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Discussion Starter #61
Figgie,
Super kind of you to express concern. So, the prior post probably explains that I'm going to leave it alone but your comment on water passages simply reminded me that in cleaning things up sometimes it can go awry. I watched a few videos and sometimes people will slip with the grinder bit and gouge a valve seat, etc. As I just got done lapping the valves, that would be a bummer and require a machine shop to put a new hardened seat in it, etc. So, just processing your wise comment there.

On the head, I'll go look more closely at it, but I haven't yet resurfaced it - just cleaned it and did a very minor lap to see if there are any issues, and knock down those little prong marks from the old gasket. It looked great. If I missed something, let me know what you were looking at and I'll look today.

The fuel injectors will go to Mr. Injector here in Coeur d'Alene who has done more than 12 sets for me over the years. He measures their output on receipt, cleans them, remeasures and then balances their output to the higher output units so they are as even as possible. Then he includes the before/after graphs. Great service and he has a lot of business from around the nation. So they will be checked. I can see from the spray pattern on the head that some were flowing more than others, which is remarkably common.
 

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On the head, I'll go look more closely at it, but I haven't yet resurfaced it - just cleaned it and did a very minor lap to see if there are any issues, and knock down those little prong marks from the old gasket. It looked great. If I missed something, let me know what you were looking at and I'll look today.
Hi Doug,

this is what I am talking about. Compare the Red circled area vs the Orange Circled area.

MKIIIHead.jpg
 

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Discussion Starter #63
Yes - absolutely correct in the difference - good eye! I had earlier put in my notes to clean up an edge there as well in that chamber. The head came off an engine in the U pull yard and there was a receipt in the car for head work for $1700 or so within the prior year (can't seem to find it, as I was looking for it a couple months ago). The gasket surface is in nice shape, it's flat as checked at a machine shop, etc. So a great candidate. But yes - that is a peppering texture that I'd assumed was some material that got into the cylinder at some point in its history. Sounds like you think it may be preignition and possibly an injector issue?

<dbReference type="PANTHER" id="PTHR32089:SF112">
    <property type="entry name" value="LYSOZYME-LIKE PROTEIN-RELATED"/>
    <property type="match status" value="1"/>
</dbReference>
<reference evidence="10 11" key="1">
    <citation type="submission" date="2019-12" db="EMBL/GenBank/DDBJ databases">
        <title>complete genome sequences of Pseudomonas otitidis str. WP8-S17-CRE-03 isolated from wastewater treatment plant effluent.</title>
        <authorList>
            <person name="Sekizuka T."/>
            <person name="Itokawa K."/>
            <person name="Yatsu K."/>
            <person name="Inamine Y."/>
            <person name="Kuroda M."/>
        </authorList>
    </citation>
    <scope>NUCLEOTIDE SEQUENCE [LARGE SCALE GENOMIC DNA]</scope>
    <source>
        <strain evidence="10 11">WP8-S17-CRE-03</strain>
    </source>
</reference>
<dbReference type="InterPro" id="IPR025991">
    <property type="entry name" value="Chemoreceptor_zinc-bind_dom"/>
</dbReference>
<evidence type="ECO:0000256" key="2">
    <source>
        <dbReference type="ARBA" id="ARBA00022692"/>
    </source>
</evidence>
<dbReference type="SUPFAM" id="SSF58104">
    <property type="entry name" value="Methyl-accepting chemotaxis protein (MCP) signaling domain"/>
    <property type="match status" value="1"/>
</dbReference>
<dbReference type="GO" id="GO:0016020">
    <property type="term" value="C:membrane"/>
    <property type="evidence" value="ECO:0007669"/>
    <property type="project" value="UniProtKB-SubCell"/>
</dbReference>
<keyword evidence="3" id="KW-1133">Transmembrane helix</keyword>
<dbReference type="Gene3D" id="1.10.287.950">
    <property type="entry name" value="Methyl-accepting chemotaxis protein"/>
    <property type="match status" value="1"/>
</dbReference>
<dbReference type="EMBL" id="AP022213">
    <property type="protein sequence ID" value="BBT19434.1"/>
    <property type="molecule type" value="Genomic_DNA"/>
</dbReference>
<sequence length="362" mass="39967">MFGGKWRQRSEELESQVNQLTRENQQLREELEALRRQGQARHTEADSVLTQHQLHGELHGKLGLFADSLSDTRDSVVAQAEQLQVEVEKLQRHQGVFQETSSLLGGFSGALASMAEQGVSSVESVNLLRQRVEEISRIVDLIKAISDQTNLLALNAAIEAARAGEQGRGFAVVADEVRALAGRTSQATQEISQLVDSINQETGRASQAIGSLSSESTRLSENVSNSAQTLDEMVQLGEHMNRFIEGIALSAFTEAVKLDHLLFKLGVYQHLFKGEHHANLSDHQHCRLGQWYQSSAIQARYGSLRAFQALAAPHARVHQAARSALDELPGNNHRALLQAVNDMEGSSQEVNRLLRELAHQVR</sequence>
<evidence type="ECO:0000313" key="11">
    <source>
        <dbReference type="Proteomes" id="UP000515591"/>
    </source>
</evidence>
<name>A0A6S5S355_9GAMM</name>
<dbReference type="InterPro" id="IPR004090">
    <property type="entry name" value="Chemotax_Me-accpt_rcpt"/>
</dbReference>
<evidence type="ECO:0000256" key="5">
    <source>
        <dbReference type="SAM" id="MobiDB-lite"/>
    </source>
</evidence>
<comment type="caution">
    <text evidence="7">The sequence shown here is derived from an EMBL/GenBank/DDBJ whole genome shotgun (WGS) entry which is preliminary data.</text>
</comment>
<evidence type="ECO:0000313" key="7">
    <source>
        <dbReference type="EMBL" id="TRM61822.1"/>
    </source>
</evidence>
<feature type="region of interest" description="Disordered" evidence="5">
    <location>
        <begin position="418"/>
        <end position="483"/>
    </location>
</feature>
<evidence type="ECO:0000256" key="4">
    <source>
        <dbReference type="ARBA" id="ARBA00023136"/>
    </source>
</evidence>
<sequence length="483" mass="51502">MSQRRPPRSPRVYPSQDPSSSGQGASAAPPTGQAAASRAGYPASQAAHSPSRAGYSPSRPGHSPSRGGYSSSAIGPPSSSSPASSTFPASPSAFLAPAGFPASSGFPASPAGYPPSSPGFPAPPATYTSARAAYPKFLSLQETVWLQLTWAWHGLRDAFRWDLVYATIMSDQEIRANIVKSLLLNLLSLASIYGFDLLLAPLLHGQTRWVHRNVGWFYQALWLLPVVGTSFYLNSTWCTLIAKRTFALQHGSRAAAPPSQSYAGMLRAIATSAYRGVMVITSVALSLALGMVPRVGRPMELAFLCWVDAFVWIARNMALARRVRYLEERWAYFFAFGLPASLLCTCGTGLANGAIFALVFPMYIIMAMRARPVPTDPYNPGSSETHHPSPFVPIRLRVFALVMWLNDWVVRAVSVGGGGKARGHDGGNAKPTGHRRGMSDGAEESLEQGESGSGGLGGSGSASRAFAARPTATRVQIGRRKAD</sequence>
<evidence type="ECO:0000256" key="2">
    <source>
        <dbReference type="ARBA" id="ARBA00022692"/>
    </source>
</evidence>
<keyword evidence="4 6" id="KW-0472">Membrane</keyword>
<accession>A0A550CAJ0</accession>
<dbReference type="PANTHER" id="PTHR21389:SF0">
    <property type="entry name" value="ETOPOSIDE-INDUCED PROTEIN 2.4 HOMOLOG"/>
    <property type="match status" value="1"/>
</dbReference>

Well I think that's one of the most remarkable forum insights I've ever seen and I agree with you on that - thanks. I just went out and looked at the flow pattern from the injectors in each intact tract. Obviously it is all clean in there, but it's quite plain that cylinder's injector pattern was slightly different from the other 5. Good call - I'm impressed.

I think I have 12 total injectors to choose from, so after this conversation it seems wise to send over a few and tell him about the suspicion on the #3 injector so he is aware. Nice!!!!
 

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I would definitely keep track of that injector that was on #3 if it was detonating/preigniting. i would venture a guess that it was running lean. My educated guess is detonation as it looks like something gets into that cylinder but the pistons usually don't exhibit the same pitting in the same area which makes sense since the pistons have a harder rockwell rating. The funny thing is that it looks like indentations and I have seen that on numerous heads (like a tiny something gets in there and just gets murdered) and usually on the exhaust side.
 

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Discussion Starter #65
Further intel for you, I went back out and checked the valve seats thinking there may have been more tiny indentations than the others and that I'd needed to spend more time lapping those. Perhaps a witness mark or two next to the valve contact area from bits getting caught on their way out, etc. Nothing. So that indicates the bits were likely aluminum and thus not able to dent hardened valves or seats. So eliminates a ring fracturing, an intake nut falling in, etc.

Thanks - will keep track. The injectors are still on the rail as I'll be sending them out in a week or two. Will report on what he finds. Though I may have two full sets still on rails and I may have to look closely to see which was on this head. I quickly scavenged parts back when I towed this home and have forgotten what all I have - heh...
 

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Discussion Starter #67
Heh. As you can see from my signature, the fleet here has gotten out of control and they're all runners except the Supra. So, I sometimes end up ordering a set of brake shoes, then going out to install when they arrive only to find I bought some a year or more ago when they were on sale. Argh. Say, what was that cleaning solvent you recommended for the head? I have it somewhere in a PM but if you're feeling generous with your time...
 

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Chemtool B12 works wonders without attacking the Aluminum.

The purple industrial degreaser from Zep is probably the end all be all BUT no soaking, it has to be sprayed on, scrubed and rinse off as that does attack aluminum.
 

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The purple industrial degreaser from Zep is probably the end all be all BUT no soaking, it has to be sprayed on, scrubed and rinse off as that does attack aluminum.
I've found Simple Green Pro HD to be a suitable alternative to the purple Zep, and it doesn't attack the aluminum. I used it on a very nasty head and all but the carbon on the exhaust valves came off.